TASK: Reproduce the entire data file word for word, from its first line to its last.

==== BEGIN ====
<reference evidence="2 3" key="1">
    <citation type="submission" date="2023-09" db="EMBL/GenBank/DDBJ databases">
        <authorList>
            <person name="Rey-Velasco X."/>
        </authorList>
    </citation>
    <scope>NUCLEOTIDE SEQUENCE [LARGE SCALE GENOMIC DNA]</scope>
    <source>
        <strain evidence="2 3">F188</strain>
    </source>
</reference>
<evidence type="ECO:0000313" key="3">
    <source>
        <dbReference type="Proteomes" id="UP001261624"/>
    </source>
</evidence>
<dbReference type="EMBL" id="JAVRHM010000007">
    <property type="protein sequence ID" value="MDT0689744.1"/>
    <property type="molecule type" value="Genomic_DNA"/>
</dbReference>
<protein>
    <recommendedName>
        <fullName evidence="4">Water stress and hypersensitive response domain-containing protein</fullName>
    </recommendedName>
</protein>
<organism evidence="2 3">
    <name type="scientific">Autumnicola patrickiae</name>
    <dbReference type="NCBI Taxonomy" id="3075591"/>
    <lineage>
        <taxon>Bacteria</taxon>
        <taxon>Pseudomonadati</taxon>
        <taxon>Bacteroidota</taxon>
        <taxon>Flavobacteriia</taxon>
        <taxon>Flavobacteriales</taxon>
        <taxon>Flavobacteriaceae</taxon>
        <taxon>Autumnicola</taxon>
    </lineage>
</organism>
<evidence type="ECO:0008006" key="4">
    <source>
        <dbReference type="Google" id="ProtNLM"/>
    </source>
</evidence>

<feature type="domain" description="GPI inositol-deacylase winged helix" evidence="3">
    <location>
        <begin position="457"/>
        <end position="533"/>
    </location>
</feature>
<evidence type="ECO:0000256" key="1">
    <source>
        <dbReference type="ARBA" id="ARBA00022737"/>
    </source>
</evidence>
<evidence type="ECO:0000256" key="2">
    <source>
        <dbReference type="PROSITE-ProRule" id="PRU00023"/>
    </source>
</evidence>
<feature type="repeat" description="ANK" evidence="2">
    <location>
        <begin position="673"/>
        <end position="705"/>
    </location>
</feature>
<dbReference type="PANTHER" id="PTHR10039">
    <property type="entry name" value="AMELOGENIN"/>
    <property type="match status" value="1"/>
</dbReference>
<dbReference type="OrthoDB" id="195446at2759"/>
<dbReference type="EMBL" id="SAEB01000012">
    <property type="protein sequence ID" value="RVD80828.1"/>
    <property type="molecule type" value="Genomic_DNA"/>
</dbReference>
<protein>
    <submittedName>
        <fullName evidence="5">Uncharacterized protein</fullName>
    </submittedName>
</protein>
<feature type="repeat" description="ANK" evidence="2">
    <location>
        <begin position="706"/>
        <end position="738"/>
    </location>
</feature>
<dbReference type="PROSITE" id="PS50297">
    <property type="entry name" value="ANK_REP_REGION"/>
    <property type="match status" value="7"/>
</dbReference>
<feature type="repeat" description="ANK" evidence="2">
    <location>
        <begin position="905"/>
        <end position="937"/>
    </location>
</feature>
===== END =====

<reference evidence="2 3" key="1">
    <citation type="submission" date="2023-09" db="EMBL/GenBank/DDBJ databases">
        <authorList>
            <person name="Rey-Velasco X."/>
        </authorList>
    </citation>
    <scope>NUCLEOTIDE SEQUENCE [LARGE SCALE GENOMIC DNA]</scope>
    <source>
        <strain evidence="2 3">F188</strain>
    </source>
</reference>
<evidence type="ECO:0000313" key="3">
    <source>
        <dbReference type="Proteomes" id="UP001261624"/>
    </source>
</evidence>
<dbReference type="EMBL" id="JAVRHM010000007">
    <property type="protein sequence ID" value="MDT0689744.1"/>
    <property type="molecule type" value="Genomic_DNA"/>
</dbReference>
<protein>
    <recommendedName>
        <fullName evidence="4">Water stress and hypersensitive response domain-containing protein</fullName>
    </recommendedName>
</protein>
<organism evidence="2 3">
    <name type="scientific">Autumnicola patrickiae</name>
    <dbReference type="NCBI Taxonomy" id="3075591"/>
    <lineage>
        <taxon>Bacteria</taxon>
        <taxon>Pseudomonadati</taxon>
        <taxon>Bacteroidota</taxon>
        <taxon>Flavobacteriia</taxon>
        <taxon>Flavobacteriales</taxon>
        <taxon>Flavobacteriaceae</taxon>
        <taxon>Autumnicola</taxon>
    </lineage>
</organism>
<evidence type="ECO:0008006" key="4">
    <source>
        <dbReference type="Google" id="ProtNLM"/>
    </source>
</evidence>

<feature type="domain" description="GPI inositol-deacylase winged helix" evidence="3">
    <location>
        <begin position="457"/>
        <end position="533"/>
    </location>
</feature>
<evidence type="ECO:0000256" key="1">
    <source>
        <dbReference type="ARBA" id="ARBA00022737"/>
    </source>
</evidence>
<evidence type="ECO:0000256" key="2">
    <source>
        <dbReference type="PROSITE-ProRule" id="PRU00023"/>
    </source>
</evidence>
<feature type="repeat" description="ANK" evidence="2">
    <location>
        <begin position="673"/>
        <end position="705"/>
    </location>
</feature>
<dbReference type="PANTHER" id="PTHR10039">
    <property type="entry name" value="AMELOGENIN"/>
    <property type="match status" value="1"/>
</dbReference>
<dbReference type="OrthoDB" id="195446at2759"/>
<dbReference type="EMBL" id="SAEB01000012">
    <property type="protein sequence ID" value="RVD80828.1"/>
    <property type="molecule type" value="Genomic_DNA"/>
</dbReference>
<protein>
    <submittedName>
        <fullName evidence="5">Uncharacterized protein</fullName>
    </submittedName>
</protein>
<feature type="repeat" description="ANK" evidence="2">
    <location>
        <begin position="706"/>
        <end position="738"/>
    </location>
</feature>
<dbReference type="PROSITE" id="PS50297">
    <property type="entry name" value="ANK_REP_REGION"/>
    <property type="match status" value="7"/>
</dbReference>
<feature type="repeat" description="ANK" evidence="2">
    <location>
        <begin position="905"/>
        <end position="937"/>
    </location>
</feature>